• avatar
    gslippy

    If Toyota bores us to death with such offerings, they will die – but slowly.

  • avatar
    James2

    My mom called. She wants her ES back.

    Seriously, if Toyota does go ahead and market this everything-but-in-name Lexus as the Avalon here in North America, then it is confirmed: Toyota is suffering from a case of the GM Flu.

    Surely there is someone within Toyota who saw that classic Lincoln ad mocking all the lookalike GM cars.

  • avatar
    Rick

    Why is the steering wheel on the wrong side? I wouldn’t want a car that poorly engineered.

  • avatar
    Stingray

    Another free oportunity to state the obvious…

    Toyota is the new (old/new/whatever) GM.

    :)

  • avatar

    In China (and probably elsewhere outside the US) they also sell a RWD Toyota Reva that is essentially a LWD IS. It’s shorter and narrower than a Lexus GS.

  • avatar
    grog

    Toyota is suffering from a case of the GM Flu.

    Which might explain why, if you just glance at the photo of this car, you’d think it’s a Buick.

  • avatar
    ohsnapback

    Man, has Toyota ever lost its way.

    This is abhorrent. Really.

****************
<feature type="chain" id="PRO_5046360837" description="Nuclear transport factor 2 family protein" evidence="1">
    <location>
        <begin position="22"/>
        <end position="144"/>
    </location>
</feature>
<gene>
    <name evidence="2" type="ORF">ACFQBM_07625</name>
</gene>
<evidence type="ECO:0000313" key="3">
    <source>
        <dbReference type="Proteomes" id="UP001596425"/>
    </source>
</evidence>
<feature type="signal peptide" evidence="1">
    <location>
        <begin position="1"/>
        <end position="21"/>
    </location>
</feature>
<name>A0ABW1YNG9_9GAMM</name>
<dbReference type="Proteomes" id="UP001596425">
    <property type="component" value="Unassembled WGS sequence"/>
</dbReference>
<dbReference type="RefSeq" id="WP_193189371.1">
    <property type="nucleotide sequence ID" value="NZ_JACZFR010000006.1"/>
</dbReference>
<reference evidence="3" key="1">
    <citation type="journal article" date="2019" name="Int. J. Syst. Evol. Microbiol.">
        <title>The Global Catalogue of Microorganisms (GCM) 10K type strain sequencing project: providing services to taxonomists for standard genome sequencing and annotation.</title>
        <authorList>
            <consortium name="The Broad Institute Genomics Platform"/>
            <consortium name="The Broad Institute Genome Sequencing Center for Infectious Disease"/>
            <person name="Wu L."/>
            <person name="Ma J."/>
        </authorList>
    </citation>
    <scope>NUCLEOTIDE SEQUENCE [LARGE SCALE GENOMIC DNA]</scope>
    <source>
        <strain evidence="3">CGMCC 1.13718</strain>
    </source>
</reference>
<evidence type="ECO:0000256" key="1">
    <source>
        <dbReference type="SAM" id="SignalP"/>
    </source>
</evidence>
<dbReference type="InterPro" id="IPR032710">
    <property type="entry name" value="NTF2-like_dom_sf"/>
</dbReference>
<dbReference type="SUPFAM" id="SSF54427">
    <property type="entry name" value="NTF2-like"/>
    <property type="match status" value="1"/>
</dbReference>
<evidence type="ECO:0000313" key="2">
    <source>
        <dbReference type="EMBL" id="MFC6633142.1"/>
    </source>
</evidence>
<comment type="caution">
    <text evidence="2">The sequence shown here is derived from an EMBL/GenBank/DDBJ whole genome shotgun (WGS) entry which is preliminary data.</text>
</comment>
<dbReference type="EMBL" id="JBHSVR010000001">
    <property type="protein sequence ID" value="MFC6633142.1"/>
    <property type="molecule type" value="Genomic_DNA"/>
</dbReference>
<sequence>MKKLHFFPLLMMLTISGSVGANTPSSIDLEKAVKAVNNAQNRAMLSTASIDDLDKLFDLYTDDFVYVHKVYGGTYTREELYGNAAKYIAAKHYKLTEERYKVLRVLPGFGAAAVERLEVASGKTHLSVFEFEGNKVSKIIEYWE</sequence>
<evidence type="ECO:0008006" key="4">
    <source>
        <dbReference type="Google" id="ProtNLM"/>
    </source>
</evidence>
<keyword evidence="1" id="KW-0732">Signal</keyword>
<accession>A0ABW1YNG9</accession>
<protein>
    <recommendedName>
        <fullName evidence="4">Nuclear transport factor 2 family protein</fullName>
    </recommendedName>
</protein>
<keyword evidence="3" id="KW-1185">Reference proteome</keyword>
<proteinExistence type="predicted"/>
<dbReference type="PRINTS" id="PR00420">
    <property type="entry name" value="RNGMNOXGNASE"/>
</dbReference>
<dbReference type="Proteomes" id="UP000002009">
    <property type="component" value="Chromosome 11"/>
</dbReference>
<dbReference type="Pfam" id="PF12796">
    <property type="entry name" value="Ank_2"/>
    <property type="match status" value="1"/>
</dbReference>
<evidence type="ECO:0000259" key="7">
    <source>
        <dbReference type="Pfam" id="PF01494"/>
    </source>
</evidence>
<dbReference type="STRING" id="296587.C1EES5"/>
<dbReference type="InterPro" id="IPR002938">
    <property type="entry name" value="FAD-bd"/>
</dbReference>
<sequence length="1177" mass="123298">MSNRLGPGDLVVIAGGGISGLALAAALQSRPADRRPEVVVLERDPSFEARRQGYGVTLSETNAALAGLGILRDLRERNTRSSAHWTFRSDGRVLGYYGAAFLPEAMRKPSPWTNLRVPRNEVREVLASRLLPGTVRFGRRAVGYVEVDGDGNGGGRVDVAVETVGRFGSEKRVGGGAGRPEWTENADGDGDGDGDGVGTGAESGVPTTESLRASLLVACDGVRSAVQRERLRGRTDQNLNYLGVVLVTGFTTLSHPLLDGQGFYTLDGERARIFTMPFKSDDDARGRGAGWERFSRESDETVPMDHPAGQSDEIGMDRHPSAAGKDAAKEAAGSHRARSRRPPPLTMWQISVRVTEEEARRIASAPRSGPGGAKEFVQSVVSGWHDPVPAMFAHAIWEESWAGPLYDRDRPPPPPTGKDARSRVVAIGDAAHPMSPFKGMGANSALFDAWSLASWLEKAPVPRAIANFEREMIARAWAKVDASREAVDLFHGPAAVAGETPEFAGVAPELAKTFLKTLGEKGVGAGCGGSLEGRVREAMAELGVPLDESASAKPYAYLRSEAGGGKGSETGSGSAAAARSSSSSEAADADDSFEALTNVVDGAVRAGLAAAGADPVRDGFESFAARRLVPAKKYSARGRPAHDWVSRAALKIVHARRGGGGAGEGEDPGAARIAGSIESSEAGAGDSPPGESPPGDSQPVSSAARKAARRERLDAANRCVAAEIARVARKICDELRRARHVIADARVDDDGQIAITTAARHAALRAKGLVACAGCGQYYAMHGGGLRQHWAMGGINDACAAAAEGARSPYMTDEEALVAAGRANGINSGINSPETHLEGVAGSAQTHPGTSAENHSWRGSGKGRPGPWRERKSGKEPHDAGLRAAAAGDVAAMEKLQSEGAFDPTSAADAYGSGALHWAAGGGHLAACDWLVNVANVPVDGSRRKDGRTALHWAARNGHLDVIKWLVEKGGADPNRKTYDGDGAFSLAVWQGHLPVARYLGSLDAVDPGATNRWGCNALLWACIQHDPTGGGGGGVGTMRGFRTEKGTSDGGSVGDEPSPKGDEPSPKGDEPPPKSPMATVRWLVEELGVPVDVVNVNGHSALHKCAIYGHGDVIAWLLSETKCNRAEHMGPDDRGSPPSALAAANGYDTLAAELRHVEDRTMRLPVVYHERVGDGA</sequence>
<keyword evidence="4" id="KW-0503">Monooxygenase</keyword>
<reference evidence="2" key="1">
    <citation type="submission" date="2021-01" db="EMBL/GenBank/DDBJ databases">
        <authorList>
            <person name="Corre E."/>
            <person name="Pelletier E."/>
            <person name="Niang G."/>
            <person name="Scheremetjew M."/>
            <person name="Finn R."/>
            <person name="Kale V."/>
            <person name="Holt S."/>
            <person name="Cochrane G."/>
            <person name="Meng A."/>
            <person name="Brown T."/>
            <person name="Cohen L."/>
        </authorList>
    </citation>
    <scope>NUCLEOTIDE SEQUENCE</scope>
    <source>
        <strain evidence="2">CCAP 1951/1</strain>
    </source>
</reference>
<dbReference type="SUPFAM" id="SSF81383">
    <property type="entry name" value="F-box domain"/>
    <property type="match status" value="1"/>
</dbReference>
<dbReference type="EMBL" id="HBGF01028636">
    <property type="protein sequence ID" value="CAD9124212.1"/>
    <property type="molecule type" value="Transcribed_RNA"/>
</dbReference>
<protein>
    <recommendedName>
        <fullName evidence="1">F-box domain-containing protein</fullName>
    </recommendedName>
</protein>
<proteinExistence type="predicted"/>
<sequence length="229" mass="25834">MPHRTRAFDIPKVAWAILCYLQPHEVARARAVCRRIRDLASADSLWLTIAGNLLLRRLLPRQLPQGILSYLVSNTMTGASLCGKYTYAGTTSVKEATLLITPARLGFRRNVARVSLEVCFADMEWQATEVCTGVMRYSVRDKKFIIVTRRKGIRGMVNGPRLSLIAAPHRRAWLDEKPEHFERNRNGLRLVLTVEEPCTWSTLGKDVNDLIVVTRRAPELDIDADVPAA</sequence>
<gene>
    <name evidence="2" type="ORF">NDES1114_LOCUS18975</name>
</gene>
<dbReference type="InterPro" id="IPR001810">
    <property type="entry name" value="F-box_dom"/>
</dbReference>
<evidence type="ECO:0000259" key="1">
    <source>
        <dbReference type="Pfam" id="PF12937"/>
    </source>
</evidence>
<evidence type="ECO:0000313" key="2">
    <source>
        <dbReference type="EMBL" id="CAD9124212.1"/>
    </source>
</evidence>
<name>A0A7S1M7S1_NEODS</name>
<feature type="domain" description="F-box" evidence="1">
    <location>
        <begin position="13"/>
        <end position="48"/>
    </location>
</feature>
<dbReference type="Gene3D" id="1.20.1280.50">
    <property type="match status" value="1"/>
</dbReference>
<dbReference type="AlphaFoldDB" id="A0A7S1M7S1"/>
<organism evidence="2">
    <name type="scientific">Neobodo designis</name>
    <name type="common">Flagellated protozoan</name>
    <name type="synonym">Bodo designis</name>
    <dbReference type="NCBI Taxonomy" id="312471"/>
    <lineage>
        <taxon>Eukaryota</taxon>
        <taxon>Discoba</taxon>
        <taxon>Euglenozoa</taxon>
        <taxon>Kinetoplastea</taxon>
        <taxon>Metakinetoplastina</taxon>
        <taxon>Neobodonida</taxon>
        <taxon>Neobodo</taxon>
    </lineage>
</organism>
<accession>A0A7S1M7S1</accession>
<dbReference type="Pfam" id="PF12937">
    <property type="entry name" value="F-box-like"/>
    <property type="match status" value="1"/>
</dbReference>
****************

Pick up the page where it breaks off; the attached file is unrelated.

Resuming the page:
• avatar
    iNeon

    Is this a Camry?

    I’ve seen that greenhouse for a decade now. It’s not new.

  • avatar
    stuki

    The Avalon needs to be a cheaper competitor for the S and 7, not the 5. With the cost cutting done mainly in areas where they are meaningful only at above US speed limits, and at above average American’s driving aggressiveness on back roads.

    Big back seat, front wheel drive with small to no center hump, soft suspension and loads of amenities. With a large trunk to boot. And sufficient reliability, cheap (common with Camry) repair parts and stodginess to sway some Town Car fleet operators into taking the bait. Perhaps even a hybrid option. The focus needs to be on big, smooth, comfortable and problem free, not look at me or sporty like a 5.

  • avatar
    tedward

    So you think that the entry luxury Avalon is better off sharing mechanicals with the Camry instead of the GS? Why?

  • avatar
    psarhjinian

    And though none of this is likely to impact the US market, it’s worth noting that this is a questionable strategy at best. Lexus has succeeded in this country because of Toyota’s diligence in differentiating them from pedestrian T-branded offerings.

    Considering that, up until the previous model, the erstwhile-successful Lexuses were JDM premium Toyotas and no one cared, this is irrelevant.